Mary Connor of Austin, TX
In short, my experience convinces me that only physical integration -- truly living, working, and learning together -- really succeeds in getting folks to accept differences (of which race is but one) at a deep and permanent level. As long as THEY live on that side of town and WE live on this side, I despair of any lasting progress. Media IS powerful, but nothing like rubbing elbows and sharing air.
To Mary Connor:
Thank you for your recent E-mail thoughts.
I agree with you One Hundred Percent. Unfortunately, the most integrated part of American life these days is the workplace. We go home to largely separate lives and the misunderstandings and resentments continue. We still have a lot of work to do.
Jeremy Wiygul of Louisiana
I'm curious as to how you see colorlessness as destructive. I'm a student at a major state university, and I been part of a microcosm of attempted solutions dealing with the "race problem." I quote the term because it has become so monolithic that the meaning has become blurred, at least for me.
In the time I have spent here, I have been everything from a guilty white liberal to a reactionary using code words such as the "welfare state" to express my displeasure with the way I perceived myself as being treated. Like the answers provided by the university, my own methods of dealing with race fell short of the goal, that is true tolerance. But now I find the best way to deal with race is to make it a non-issue, to discard it totally as a paradigm for evaluating people and events. I am not, however, making myself willfully ignorant of different cultures.
I like to think I explore those cultures when I come into contact with them as much as possible; however, what I do not do is say to myself, "this is a black man, I wonder what his life was like?" Instead I simply think of this person as basically the same as myself, but with possibly radically different experiences.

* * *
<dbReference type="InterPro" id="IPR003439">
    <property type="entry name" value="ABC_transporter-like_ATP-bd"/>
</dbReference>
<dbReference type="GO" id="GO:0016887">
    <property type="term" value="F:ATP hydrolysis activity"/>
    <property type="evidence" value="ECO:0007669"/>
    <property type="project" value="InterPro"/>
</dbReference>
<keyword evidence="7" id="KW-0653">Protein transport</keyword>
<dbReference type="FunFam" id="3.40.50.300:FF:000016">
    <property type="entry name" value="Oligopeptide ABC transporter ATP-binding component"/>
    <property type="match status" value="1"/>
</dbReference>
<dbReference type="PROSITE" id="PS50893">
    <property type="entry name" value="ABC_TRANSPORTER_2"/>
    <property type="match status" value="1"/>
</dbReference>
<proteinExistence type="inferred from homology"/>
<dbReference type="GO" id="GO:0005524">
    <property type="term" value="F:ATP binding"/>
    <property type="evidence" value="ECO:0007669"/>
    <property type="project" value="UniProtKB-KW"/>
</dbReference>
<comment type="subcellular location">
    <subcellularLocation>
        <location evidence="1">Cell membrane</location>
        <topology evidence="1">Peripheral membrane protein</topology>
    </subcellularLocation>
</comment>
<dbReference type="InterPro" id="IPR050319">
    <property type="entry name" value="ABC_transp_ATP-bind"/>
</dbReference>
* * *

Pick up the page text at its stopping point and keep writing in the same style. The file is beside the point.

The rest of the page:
To Jeremy Wiygul:
Thanks for your recent e-mail.
I suspect your question as to how I see "colorlessness" as "destructive" can be answered in full by reading my new book, "Showing My Color: Impolite Essays on Race and Identity." For now, I would say that your personal odyssey (Spelling?) sounds like many others I have heard. Discarding race in evaluating others ignores how much impact race continues to have in American life and I don't think that helps any of us understand the problem or each other. We get along better as individuals than we do as groups these days, but group problems get in the way of our individual relationships. I think Martin LUther King understood that we cannot judge the content of people's "character" in a color-conscious society without evaluating how they deal with the vagaries of "color." By not asking "This is a black man; I wonder what his life is like?" you enjoy one of the privileges of the majority. When you are in the racial-cultural minority trying to work in the mainstream you cannot afford to ignore what life is like for the members of the majority. Again, thanks for your inquiry. Let me know what you think of the book.
Christian Antalics of Wayne, PA
I find your concept, "to be "race curious" very intriguing and worthy of discussion.
Race relations in America are very important to me because I have a vision of America that transcends race, and because my wife is African-American and we have a son together.